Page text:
“Joy to the World”

Frost-021We had such a mixed up day yesterday. My emotional roller-coaster was all over the place.  Had a little family drama, did some schooling and laundry (that is a daily thing), spent some time researching on some future blogging ideas, sent my youngest son off to his brother’s house, and then I got ready to attend a Christmas Concert.  Off we went into a new storm that is supposed to combine with two other storms, to give us 8-12 inches of snow in the next two days.  It started early on Friday, however, and so we were driving in pretty amazing conditions.  Beautiful and yet, cold, too!

Carolers.darkThe music was amazing!  This was at a public high school and the kids sounded like professionals. In addition to that, the songs they chose were actually Christmas songs.  They mentioned Christ, and Jesus, and the Wise Men; there was even a song about the Blessed Virgin Mary!  I wept through a couple of them, I was so happy to hear authentic Christmas music in a public forum.  These days, everyone is so afraid of offending someone, we barely say “Merry Christmas” anymore, preferring the non-offensive, “Happy Holidays.”  There were a couple of songs that just sent goose bumps across my arms.  And it was over far too soon, complete with an ugly sweater contest with the upper-classmen!  We laughed and made our way out into the snowy weather.  It was so beautiful.

snowphot-66We left the concert, rounded up dinner for the menfolk (the concert was a girl’s night out event!!) and headed back to my son’s house.  We had a wonderful chat and my men headed home, while I stayed in “grandma heaven,” as my son said.  I was feeding my newborn granddaughter, when my grandson climbed up next to me.  Ahhhh….I loved that moment.  My daughter-in-law and I then headed back out into the snow to take me home.  She and I giggle a lot together, because we are so much alike.  We drove and saw a poor German Shepherd puppy running around, scared, and we tried to get him someplace warm, but he was just too frightened.  Poor dog.

snowphot-46We got home and she dropped me off. I entered the house, chatting to the guys and noticed my mini-Schnauzer was missing.  We all looked for him and he was nowhere to be found.  And so began the second leg of my evening.  I called my daughter-in-law, still on her way home and she came back.  My husband set out on foot with a flashlight. I had already canvassed the upper blocks on foot when my daughter-in-law showed up.  We then spent about 2 hours looking for my little dog in his blue sweater.  We did not find him.  My daughter-in-law went home (it was after 11pm by this time) and made posters.  She then went back out in the snow to hang posters on light poles and stop signs.  I went to bed and just cried.  I was so afraid for my little dog.  He’s about 14 years old, has not aged well having lost all his front teeth, and he does not have street smarts.  In addition, it was snowing and about 20-degrees outside.  For a SoCal dog in a sweater, the conditions were not good.

I prayed, as did so many wonderful friends, and our dog was returned to us this morning. It seems a family saw him as he approached their front porch and just brought him inside. They got him dry and warm and cuddled up in a doggie bed with a blanket, and he went to sleep.  They were out this morning and saw the poster on a stop sign.  Turns out we all missed each other by moments, out in the snow.  They were looking for people looking for a dog, and we were looking for our dog – but we never saw each other.  This morning I cried and just held my little dog.  He is such a pain, so independent, and stubborn – but I love the little guy!

I was trying to put all this together this morning, as my husband and I are off to Christmas shop.  It was so hard to be “in the mood” when the dog was missing. But now that he’s back, I am a different person.  Abbot Tryphon wrote a blog post today about the place animals have in our hearts and I know my pets fill a space God meant just for them. They give me peace, comfort and love – and all they ask is a warm bed, good food, and my company.  Unconditional love.  It is so rare these days.  But Christ gives us unconditional love – He actually loves us in spite of ourselves.  We often get in our own way. I know my dog gets in his own way quite often and running off in a snow storm is certainly proof of that.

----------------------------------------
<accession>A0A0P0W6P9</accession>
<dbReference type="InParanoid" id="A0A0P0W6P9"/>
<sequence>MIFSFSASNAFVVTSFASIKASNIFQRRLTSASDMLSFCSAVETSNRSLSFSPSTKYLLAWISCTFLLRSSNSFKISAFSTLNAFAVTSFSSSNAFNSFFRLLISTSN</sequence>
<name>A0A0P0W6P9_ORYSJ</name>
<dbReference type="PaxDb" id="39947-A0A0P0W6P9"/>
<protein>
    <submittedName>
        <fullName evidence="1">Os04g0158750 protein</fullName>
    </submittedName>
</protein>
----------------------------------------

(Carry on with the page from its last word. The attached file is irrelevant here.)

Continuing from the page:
…is the final act of love.”

Writing is such a personal, intimate thing. Authors are usually people who look inward and create fantastic worlds for us, report on the world around us, or help us reach back into the past and see the world as it was.  I have always thought of blogs like having your personal diary open on your desk and other people stopping by and reading it.  Each post added to a blog is like turning the page in that diary.  I write because it’s sort of like something that needs to come out.  Some days I write a lot.  Sometimes I have gone, quite literally, months between posts.  Most often, I write to get something off my chest, or to express something that feels like I have a need to share with others or I will burst!  It’s like my cell phone.  (Bear with me a little here).  My iPhone is so complete, I usually only use my computer for doing this blog or paying bills (I know the arguments against that, but it is just so much simpler!).  All my information about family and friends is in my phone.  I lost my phone for a few hours last weekend in the snow.  A kindly stranger turned it into a customer service desk and I cannot tell you how relieved I was…because I realized it would take me FOREVER to get the information back that I had stored in my phone. It has so many neat apps on it and one of my favorites is Notepad. I use it ALL the time!  Well, if you ask me someone’s phone number, email address, or house address, I’d have to excuse myself while I looked it up on my phone. I don’t have to remember things like this anymore, because my phone does it for me.  And when I write, after it is written, I am usually over the issue and I forget about it.  I am also one of those types who gets angry (hard to believe, I know).  I may yell or speak harshly (ask my boys) but once I do, I move on. I don’t harbor grudges or stay mad at people.  I blow up and then it’s done.  I use my writing as a way, sometimes, to ease the pressure…sort of like the steam escaping a boiling teapot.  Once you release the steam, the pot settles down.  That’s me.